National Academies Press: OpenBook

Legal Implications of Video Surveillance on Transit Systems (2018)


Suggested Citation:"VII. REGULATION OF ANY AUDIO PORTION OF VIDEO SURVEILLANCE." National Academies of Sciences, Engineering, and Medicine. 2018. Legal Implications of Video Surveillance on Transit Systems. Washington, DC: The National Academies Press. doi: 10.17226/25055.
Page 25
Suggested Citation:"VII. REGULATION OF ANY AUDIO PORTION OF VIDEO SURVEILLANCE." National Academies of Sciences, Engineering, and Medicine. 2018. Legal Implications of Video Surveillance on Transit Systems. Washington, DC: The National Academies Press. doi: 10.17226/25055.
Page 26
Suggested Citation:"VII. REGULATION OF ANY AUDIO PORTION OF VIDEO SURVEILLANCE." National Academies of Sciences, Engineering, and Medicine. 2018. Legal Implications of Video Surveillance on Transit Systems. Washington, DC: The National Academies Press. doi: 10.17226/25055.
Page 27
Suggested Citation:"VII. REGULATION OF ANY AUDIO PORTION OF VIDEO SURVEILLANCE." National Academies of Sciences, Engineering, and Medicine. 2018. Legal Implications of Video Surveillance on Transit Systems. Washington, DC: The National Academies Press. doi: 10.17226/25055.
Page 28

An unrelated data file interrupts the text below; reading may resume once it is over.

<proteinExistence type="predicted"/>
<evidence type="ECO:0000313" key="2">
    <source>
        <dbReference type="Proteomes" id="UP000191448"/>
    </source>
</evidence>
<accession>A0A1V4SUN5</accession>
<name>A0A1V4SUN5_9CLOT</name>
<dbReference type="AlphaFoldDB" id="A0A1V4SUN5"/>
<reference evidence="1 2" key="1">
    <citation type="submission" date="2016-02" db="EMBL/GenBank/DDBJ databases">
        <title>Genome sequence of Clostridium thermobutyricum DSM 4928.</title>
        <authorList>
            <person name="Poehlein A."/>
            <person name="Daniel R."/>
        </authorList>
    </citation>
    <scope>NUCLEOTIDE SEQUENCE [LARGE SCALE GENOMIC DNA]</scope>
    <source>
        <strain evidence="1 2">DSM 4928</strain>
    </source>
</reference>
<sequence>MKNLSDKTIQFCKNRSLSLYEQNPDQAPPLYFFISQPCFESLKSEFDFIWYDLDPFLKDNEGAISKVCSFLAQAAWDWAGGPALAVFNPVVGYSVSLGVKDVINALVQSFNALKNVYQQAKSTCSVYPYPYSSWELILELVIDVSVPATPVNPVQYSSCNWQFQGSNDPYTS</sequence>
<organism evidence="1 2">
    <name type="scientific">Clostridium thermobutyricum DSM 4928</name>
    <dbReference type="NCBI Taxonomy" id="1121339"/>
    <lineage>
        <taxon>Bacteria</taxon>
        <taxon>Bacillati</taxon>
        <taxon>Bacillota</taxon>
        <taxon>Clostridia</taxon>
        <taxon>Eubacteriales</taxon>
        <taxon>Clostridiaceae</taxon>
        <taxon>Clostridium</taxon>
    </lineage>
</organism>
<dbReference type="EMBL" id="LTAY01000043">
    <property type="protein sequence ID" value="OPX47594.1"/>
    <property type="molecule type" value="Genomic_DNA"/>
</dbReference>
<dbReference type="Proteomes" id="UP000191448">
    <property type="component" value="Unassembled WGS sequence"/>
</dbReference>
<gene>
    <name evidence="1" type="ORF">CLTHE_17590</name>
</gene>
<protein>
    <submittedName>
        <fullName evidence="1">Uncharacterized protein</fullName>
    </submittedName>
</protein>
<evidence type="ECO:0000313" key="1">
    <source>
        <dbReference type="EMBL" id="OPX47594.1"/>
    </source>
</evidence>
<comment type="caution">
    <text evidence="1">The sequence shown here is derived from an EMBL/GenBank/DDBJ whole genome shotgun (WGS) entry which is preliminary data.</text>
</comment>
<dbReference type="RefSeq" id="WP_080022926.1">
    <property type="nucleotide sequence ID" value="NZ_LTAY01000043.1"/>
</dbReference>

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25 District of Columbia.334 In other states, there appears to be no provision for a private right of action for a data-breach.335 In some states, no action is permitted against government agencies.336 At least four states exempt government agencies from “enforcement proceedings.”337 Some states’ statutes provide for the imposition of a civil penalty for a violation of a state statute protecting personal information and/or a violation of a requirement that an agency give notice of a breach of the security of personal information.338 Although the scope of some of the foregoing stat- utes is sufficiently broad to cover video surveillance data collected by a government agency, no cases were located for this digest in which a court has applied a state statute on the collection of data on individuals to a video surveillance system or its data. VII. REGULATION OF ANY AUDIO PORTION OF VIDEO SURVEILLANCE A. Federal Wiretap Act The ECPA amended the federal Wiretap Act so that it applies to the interception of oral and electronic communications339 and created the SCA, discussed in part B, to cover unauthorized access to stored communications and records.340 The federal Wiretap Act341 proscribes the inter- ception of electronic communications, as well as wire and oral communications. The Act applies, inter alia, to any person who (a) intentionally intercepts, endeavors to intercept, or procures any other person to intercept or endeavor to inter- cept, any wire, oral, or electronic communication; (b) intentionally uses, endeavors to use, or procures any other person to use or endeavor to use any electronic, mechanical, or other device to intercept any oral communi- cation when— (i) such device is affixed to, or otherwise transmits a signal through, a wire, cable, or other like connection used in wire communication….342 The Wiretap Act applies to the interception of the audio portion of video surveillance because the monitoring is an interception of an oral communica- tion.343 The Act does not apply to video-only surveil- lance because there is no interception of an oral, wire, or electronic communication.344 A warrant is required for “a continuous video surveillance device [that] can intercept sound.”345 334 Alaska (but not against government agencies), California, Delaware (treble damages and reasonable attorney’s fees), Louisiana (actual damages), Maryland, Massachusetts (in certain situations), Minnesota, New Hampshire, North Carolina, Rhode Island, South Carolina, Virginia, Washington, and the District of Columbia. See State Breach Notification Laws, supra note 331. See Joerling, supra note 333, at 479 N 63 (citing California Security Breach Information Act, cal. ciV. coDe § 1798.84 (2009); D.C. coDe ann. § 28-3853(a) (2009); N.H. reV. Stat. ann. § 359-C:21(I) (2009); N.C. Gen. Stat. ann. § 75-65 (2007); or. reV. Stat. ann. § 646A.624 (2009); S.C. coDe ann. § 37-20-170 (2008); and tenn. coDe ann. § 47-18- 2107(h) (2009)). 335 See Ga. coDe §§ 10-1-910–10-1-915 (2017); 815 ILCS § 530/20 (2017) (no specific penalty found that applies to government agencies but a violation constitutes an unlaw- ful practice under the Consumer Fraud and Deceptive Business Practices Act); inD. coDe § 4-1-11-2, et seq. (2017) (no provision located that permitted a civil action or imposed a civil penalty for a violation); N.J. Stat. ann. § 56:8-166 (2017) (although stating that it is “unlawful … to willfully, knowingly or recklessly violate sections 10 through 13 of this amendatory and supplementary act,” no provision located authorizing a cause of action or imposing a specific civil penalty). 336 See haW. reV. Stat. § 487N-3(a) (2017); Maine reV. Stat. § 1349(2)(A) (2017) (provisions on enforcement and for imposition of civil penalties for violations of Maine’s statute on Notice of Risk to Personal Data not applicable to the state). 337 Joerling, supra note 333, at 476 (citing haW. reV. Stat. ann. § 487N-2 (2009); fla. Stat. ann. § 817.5681 (2006); Me. reV. Stat. ann. tit. 10, § 1349 (2008); and tenn. coDe ann. § 47-18-2107 (2009)). 338 alaSka. Stat. § 45.48.080(a) (2017) (stating that an information collector that is a governmental agency is liable to the state for a civil penalty of up to $500 for each state resident who was not notified under AS 45.48.010 - 45.48.090 but total civil penalty may not exceed $50,000); Mich. coMP. laWS § 445.72(14) (2017) (applicable to § 445.72’s security breach requirements and providing that “[t]he aggregate liability of a person for civil fines under subsection (13) for multiple violations of subsection (13) that arise from the same security breach shall not exceed $750,000.00). See Mich. coMP. laWS § 445.72(15) (2017) (stating that “[s]ubsections (12) and (13) do not affect the availability of any civil remedy for a violation of state or federal law”); R.I. Gen. laWS § 11-49.2-6(a) (2017) (stating that a breach of the state’s Identity Theft Protec- tion Act “is a civil violation for which a penalty of not more than a hundred dollars ($100) per occurrence and not more than twenty-five thousand dollars ($25,000) may be adjudged against a defendant”). 339 United States v. Steiger, 318 F.3d 1039, 1046 (11th Cir. 2003), cert. denied, 538 U.S. 1051, 123 S. Ct. 2120, 155 L. Ed. 2d 1095 (2003). 340 Id. at 1047 (citing 18 U.S.C. § 2701(a)). 341 18 U.S.C. §§ 2510–2522 (2017). 342 18 U.S.C. §§ 2511(1)(a)–(b)(1) (2017). 343 United States v. Koyomejian, 970 F.2d 536 (9th 1992), cert. denied, 506 U.S. 10005, 113 S. Ct. 617, 121 L. Ed. 2d 550, (1992), app. den., 2005 U.S. App. Lexis 6396, at *1 (9th Cir. 2005). 344 Steven Hymowitz & David Bendana, Privacy Limi- tations for Electronic Surveillance and Genetic Testing in the Workplace, at 11, American Bar Association (1996), papers/1999/annual07.pdf (last accessed Aug. 22, 2017). 345 Scott Sher, Continuous Video Surveillance and its Legal Consequences, PLRI Working Papers Series, at 3 (1996), pdf (last accessed Aug. 22, 2017).